6. Sipping Too Many Calories: When counting calories, many of us tend to overlook what’s in our drinks. This is a big mistake when you consider that some fancy coffees and alcoholic beverages have more than 500 calories. Even the calories in fruit juice and soda can add up quickly. What’s worse is that liquid calories don’t curb hunger. You’re not going to eat any less after a high-calorie drink.

  7. Drinking Too Little Water: This is one of the simplest diet blunders to fix. Water is essential for burning calories. If you let yourself get dehydrated, your metabolism drags -- and that means slower weight loss. Research suggests adults who drink eight or more glasses of water per day burn more calories than those who drink less. So try adding a glass of water to every meal and snack.

  8. Ditching Dairy: Milk, cheese, and ice cream are taboo for many dieters, but ditching dairy foods may be counterproductive. Some research suggests the body burns more fat when it gets enough calcium and produces more fat when it’s calcium-deprived. Calcium supplements do not appear to yield the same benefits, so dairy may have other compounds at work as well. Most dietitians recommend sticking to nonfat or low-fat milk, cheese, and yogurt.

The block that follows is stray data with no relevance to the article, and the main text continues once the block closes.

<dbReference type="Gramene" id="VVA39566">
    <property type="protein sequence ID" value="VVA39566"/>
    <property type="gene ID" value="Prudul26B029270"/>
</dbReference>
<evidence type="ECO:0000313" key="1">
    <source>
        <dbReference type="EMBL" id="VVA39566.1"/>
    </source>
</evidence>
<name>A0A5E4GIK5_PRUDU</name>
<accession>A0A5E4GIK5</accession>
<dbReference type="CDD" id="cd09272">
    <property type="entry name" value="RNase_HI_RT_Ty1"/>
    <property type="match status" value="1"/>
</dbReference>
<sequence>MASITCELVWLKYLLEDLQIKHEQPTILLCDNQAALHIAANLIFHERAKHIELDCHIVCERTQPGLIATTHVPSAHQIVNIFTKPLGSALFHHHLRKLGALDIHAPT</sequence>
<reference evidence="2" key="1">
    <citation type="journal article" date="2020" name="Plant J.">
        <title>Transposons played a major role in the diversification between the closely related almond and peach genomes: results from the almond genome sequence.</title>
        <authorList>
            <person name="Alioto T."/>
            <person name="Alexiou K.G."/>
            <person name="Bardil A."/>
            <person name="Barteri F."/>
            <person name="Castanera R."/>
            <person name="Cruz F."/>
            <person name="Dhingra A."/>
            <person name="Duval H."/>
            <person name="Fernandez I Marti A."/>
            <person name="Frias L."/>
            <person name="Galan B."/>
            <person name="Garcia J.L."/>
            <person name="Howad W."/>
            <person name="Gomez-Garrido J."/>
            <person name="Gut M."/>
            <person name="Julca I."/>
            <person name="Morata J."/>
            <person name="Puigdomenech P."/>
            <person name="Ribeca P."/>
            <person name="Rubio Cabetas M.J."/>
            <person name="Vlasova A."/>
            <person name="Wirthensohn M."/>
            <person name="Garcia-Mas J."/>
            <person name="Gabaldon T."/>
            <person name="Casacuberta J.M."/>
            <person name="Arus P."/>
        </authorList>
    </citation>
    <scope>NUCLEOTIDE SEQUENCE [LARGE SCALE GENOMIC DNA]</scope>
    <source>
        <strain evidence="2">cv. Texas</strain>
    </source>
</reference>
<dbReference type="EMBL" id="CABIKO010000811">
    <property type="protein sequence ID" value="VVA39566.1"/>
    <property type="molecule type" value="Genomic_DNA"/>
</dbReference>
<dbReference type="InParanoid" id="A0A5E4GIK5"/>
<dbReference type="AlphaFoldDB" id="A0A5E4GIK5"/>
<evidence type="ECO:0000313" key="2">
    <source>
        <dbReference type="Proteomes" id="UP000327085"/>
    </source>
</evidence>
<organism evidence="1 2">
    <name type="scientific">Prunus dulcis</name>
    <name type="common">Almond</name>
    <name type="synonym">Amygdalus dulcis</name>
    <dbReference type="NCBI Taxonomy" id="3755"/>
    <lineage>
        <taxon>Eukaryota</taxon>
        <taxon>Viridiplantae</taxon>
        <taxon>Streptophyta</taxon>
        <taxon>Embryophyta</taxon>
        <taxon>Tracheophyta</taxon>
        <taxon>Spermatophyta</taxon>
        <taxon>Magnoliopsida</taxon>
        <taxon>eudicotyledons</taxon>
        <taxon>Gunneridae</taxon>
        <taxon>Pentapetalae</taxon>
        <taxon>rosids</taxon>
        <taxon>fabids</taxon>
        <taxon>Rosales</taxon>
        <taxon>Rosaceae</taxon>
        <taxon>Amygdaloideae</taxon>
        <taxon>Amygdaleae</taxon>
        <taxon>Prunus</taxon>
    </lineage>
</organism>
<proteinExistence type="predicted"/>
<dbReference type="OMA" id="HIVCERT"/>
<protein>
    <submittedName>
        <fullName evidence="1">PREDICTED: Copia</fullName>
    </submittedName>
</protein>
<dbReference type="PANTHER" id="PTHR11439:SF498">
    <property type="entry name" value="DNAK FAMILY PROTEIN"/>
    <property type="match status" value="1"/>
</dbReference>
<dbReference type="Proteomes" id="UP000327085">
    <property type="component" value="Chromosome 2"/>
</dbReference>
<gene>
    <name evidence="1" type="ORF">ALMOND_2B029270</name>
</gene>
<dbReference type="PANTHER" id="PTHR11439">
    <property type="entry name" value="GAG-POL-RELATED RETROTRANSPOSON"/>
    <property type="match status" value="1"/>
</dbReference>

9. Taking the Drive-Through Bait: The drive-through is convenient after a hectic day and you can always order the salad or other healthier option. But once you’re there, can you resist that milkshake or other treat? And if you allow yourself the ease of fast food once, it could become a habit. According to one long-term study, people who ate fast food more than twice a week gained 10 more pounds than those who had it less than once a week.

  10. Weighing Yourself Every Day: Weighing yourself daily is a recipe for frustration and doesn’t yield useful information. It’s more important to look for a long-term trend with weekly weigh-ins. If your goal is to lose 1 or 2 pounds a week, you’ll be satisfied to see those full-pound drops when you step on the scale. The result is more motivating than the confusing swings that may accompany daily weigh-ins.

  11. Setting Unrealistic Goals:  Telling yourself you’ll lose 20 pounds your first week is probably setting yourself up for failure. If you know you won’t be able to do it, you may never start your diet in the first place. If you do diet and lose 5 pounds in a week, instead of celebrating, you may feel discouraged that you didn’t reach your goal. A realistic goal is vital to successful dieting. If you’re not sure what your goal should be, talk to a dietitian.

  12. Avoiding Exercise: When you don’t exercise, you place the entire burden of weight loss on your diet. If you become more active, you can eat more of the things you like -- and still lose weight. The key is finding an exercise you enjoy. If the treadmill seems tedious, try swimming, ballet, biking, or Ping-Pong, all of which burn more calories than walking. Spend time at different activities until you find one you want to do on most days.

http://www.craive.org.uk/